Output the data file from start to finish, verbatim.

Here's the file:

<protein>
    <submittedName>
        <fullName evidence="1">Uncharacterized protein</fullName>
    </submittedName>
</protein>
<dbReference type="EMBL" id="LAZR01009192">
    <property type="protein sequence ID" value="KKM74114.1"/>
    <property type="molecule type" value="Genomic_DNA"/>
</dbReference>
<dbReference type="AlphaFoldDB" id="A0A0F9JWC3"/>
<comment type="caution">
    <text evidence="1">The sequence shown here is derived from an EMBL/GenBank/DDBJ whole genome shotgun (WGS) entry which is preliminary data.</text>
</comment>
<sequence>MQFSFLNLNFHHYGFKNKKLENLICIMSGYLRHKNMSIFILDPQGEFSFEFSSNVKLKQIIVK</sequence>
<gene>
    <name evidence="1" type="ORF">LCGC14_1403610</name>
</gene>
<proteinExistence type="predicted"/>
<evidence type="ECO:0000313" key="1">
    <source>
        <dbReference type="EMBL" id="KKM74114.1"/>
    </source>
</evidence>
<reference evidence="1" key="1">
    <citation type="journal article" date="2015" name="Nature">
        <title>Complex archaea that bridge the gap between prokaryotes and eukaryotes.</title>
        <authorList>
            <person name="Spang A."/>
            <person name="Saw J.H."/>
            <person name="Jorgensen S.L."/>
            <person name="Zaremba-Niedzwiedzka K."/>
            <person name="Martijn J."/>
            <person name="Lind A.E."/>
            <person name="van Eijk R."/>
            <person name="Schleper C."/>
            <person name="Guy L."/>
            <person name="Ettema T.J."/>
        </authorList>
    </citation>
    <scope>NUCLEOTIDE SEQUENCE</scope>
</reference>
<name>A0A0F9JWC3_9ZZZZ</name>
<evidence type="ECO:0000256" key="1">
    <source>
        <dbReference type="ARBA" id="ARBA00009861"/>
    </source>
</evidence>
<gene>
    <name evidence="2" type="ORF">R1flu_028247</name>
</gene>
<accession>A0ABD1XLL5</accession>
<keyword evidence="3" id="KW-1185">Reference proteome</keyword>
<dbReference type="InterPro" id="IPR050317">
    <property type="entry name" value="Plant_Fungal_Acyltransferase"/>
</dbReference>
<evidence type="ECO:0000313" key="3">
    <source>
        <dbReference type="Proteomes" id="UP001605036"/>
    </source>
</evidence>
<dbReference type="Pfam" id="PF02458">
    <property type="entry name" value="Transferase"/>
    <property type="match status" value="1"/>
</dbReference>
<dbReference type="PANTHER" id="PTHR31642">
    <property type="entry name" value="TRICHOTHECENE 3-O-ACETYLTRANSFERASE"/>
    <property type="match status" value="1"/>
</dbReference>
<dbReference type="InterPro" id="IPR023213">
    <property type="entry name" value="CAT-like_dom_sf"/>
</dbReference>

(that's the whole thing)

<protein>
    <submittedName>
        <fullName evidence="1">Uncharacterized protein</fullName>
    </submittedName>
</protein>
<dbReference type="EMBL" id="LAZR01009192">
    <property type="protein sequence ID" value="KKM74114.1"/>
    <property type="molecule type" value="Genomic_DNA"/>
</dbReference>
<dbReference type="AlphaFoldDB" id="A0A0F9JWC3"/>
<comment type="caution">
    <text evidence="1">The sequence shown here is derived from an EMBL/GenBank/DDBJ whole genome shotgun (WGS) entry which is preliminary data.</text>
</comment>
<sequence>MQFSFLNLNFHHYGFKNKKLENLICIMSGYLRHKNMSIFILDPQGEFSFEFSSNVKLKQIIVK</sequence>
<gene>
    <name evidence="1" type="ORF">LCGC14_1403610</name>
</gene>
<proteinExistence type="predicted"/>
<evidence type="ECO:0000313" key="1">
    <source>
        <dbReference type="EMBL" id="KKM74114.1"/>
    </source>
</evidence>
<reference evidence="1" key="1">
    <citation type="journal article" date="2015" name="Nature">
        <title>Complex archaea that bridge the gap between prokaryotes and eukaryotes.</title>
        <authorList>
            <person name="Spang A."/>
            <person name="Saw J.H."/>
            <person name="Jorgensen S.L."/>
            <person name="Zaremba-Niedzwiedzka K."/>
            <person name="Martijn J."/>
            <person name="Lind A.E."/>
            <person name="van Eijk R."/>
            <person name="Schleper C."/>
            <person name="Guy L."/>
            <person name="Ettema T.J."/>
        </authorList>
    </citation>
    <scope>NUCLEOTIDE SEQUENCE</scope>
</reference>
<name>A0A0F9JWC3_9ZZZZ</name>
<evidence type="ECO:0000256" key="1">
    <source>
        <dbReference type="ARBA" id="ARBA00009861"/>
    </source>
</evidence>
<gene>
    <name evidence="2" type="ORF">R1flu_028247</name>
</gene>
<accession>A0ABD1XLL5</accession>
<keyword evidence="3" id="KW-1185">Reference proteome</keyword>
<dbReference type="InterPro" id="IPR050317">
    <property type="entry name" value="Plant_Fungal_Acyltransferase"/>
</dbReference>
<evidence type="ECO:0000313" key="3">
    <source>
        <dbReference type="Proteomes" id="UP001605036"/>
    </source>
</evidence>
<dbReference type="Pfam" id="PF02458">
    <property type="entry name" value="Transferase"/>
    <property type="match status" value="1"/>
</dbReference>
<dbReference type="PANTHER" id="PTHR31642">
    <property type="entry name" value="TRICHOTHECENE 3-O-ACETYLTRANSFERASE"/>
    <property type="match status" value="1"/>
</dbReference>
<dbReference type="InterPro" id="IPR023213">
    <property type="entry name" value="CAT-like_dom_sf"/>
</dbReference>